For more information, click here.

Senate

Senate Moves Forward with Minibus

On Oct. 24, Senate Appropriations Committee Chairman Patty Murray (D-WA) announced that a bipartisan agreement had been reached to move forward with the mini-omnibus appropriations package, which contains the Agriculture-FDA, Military Construction-VA and Transportation-HUD funding bills. The Senate will consider 40 amendments before holding a final vote, which could occur this week.

Senate HELP Committee Favorably Reports Nomination of NIH Director Nominee

On Oct. 25, the Senate Health, Education, Labor and Pensions (HELP) Committee voted 15-6 to favorably report the nomination of Dr. Monica Bertagnolli to become the next National Institutes of Health Director.

Republican and Democratic committee members worked together to pass her nomination out of committee, with Republican Sens. Collins (ME), Murkowski (AK), Romney (UT), Marshall (KS) and Ranking Member Bill Cassidy (LA) voting yes. Chairman Bernie Sanders (I-VT) voted against Dr. Bertagnolli, citing his concern over her decision to decline making commitments to lowering prescription drug prices.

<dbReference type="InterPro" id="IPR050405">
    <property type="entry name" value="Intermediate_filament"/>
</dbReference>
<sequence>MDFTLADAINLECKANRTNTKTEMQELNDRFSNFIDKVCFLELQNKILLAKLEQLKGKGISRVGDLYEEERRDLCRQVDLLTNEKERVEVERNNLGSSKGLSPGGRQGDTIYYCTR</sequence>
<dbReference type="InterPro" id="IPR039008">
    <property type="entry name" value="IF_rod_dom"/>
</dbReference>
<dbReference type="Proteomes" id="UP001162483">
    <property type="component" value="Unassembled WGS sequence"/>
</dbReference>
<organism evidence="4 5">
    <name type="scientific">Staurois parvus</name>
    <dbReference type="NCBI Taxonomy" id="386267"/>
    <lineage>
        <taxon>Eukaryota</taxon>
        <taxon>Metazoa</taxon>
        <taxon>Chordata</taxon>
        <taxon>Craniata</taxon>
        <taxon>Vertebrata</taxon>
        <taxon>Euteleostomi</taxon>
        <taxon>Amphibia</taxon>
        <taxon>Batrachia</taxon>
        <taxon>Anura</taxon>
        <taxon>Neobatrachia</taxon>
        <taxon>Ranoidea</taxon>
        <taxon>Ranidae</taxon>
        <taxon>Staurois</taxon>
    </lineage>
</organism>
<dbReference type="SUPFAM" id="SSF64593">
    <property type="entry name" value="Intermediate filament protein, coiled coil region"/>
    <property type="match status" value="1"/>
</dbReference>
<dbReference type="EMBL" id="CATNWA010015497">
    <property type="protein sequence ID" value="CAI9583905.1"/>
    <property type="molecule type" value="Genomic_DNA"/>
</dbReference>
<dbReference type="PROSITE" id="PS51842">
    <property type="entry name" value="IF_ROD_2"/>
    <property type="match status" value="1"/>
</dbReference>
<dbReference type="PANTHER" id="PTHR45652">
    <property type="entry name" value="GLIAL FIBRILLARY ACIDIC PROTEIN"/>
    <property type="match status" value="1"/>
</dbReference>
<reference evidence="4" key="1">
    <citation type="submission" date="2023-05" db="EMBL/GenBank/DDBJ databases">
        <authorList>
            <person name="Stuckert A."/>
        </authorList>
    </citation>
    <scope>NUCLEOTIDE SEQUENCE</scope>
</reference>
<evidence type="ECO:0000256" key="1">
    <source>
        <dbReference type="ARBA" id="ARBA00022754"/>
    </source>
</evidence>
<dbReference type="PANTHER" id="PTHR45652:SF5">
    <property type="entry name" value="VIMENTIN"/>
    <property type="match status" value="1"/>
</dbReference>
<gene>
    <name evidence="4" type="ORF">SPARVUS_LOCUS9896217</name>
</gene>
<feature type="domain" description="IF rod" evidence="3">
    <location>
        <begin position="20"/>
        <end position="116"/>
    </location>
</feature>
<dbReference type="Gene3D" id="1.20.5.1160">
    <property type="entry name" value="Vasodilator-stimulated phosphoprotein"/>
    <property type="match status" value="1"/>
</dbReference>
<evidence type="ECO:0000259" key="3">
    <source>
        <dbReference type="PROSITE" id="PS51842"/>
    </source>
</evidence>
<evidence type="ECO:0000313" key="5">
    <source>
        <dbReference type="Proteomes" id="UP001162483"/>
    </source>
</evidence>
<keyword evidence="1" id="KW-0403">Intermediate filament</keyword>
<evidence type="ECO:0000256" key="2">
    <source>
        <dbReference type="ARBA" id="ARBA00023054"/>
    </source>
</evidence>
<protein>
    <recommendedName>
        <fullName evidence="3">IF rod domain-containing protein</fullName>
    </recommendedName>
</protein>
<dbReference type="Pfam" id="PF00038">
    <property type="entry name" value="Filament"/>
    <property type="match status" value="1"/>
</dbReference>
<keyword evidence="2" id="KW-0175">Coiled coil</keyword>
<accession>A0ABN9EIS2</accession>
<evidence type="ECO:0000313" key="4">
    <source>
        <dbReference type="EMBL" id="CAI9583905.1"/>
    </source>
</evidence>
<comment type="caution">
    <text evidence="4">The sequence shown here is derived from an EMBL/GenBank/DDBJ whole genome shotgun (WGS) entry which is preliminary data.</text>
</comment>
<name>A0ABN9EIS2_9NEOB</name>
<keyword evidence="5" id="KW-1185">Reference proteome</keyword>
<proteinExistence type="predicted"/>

Senate Finance Committee Chairman Sends Letter Concerning Deceptive MA Plan Marketing

On Oct. 25, Senate Finance Committee Chairman Ron Wyden (D-OR) led Democratic committee members in sending a letter to Centers for Medicare and Medicaid Services (CMS) Administrator Chiquita Brooks-LaSure urging CMS to implement stronger Medicare Advantage (MA) plan marketing and transparency requirements.

On Oct. 18, the committee held a hearing to discuss ghost networks and deceptive marketing practices used to target MA beneficiaries during the Medicare Annual Enrollment Period.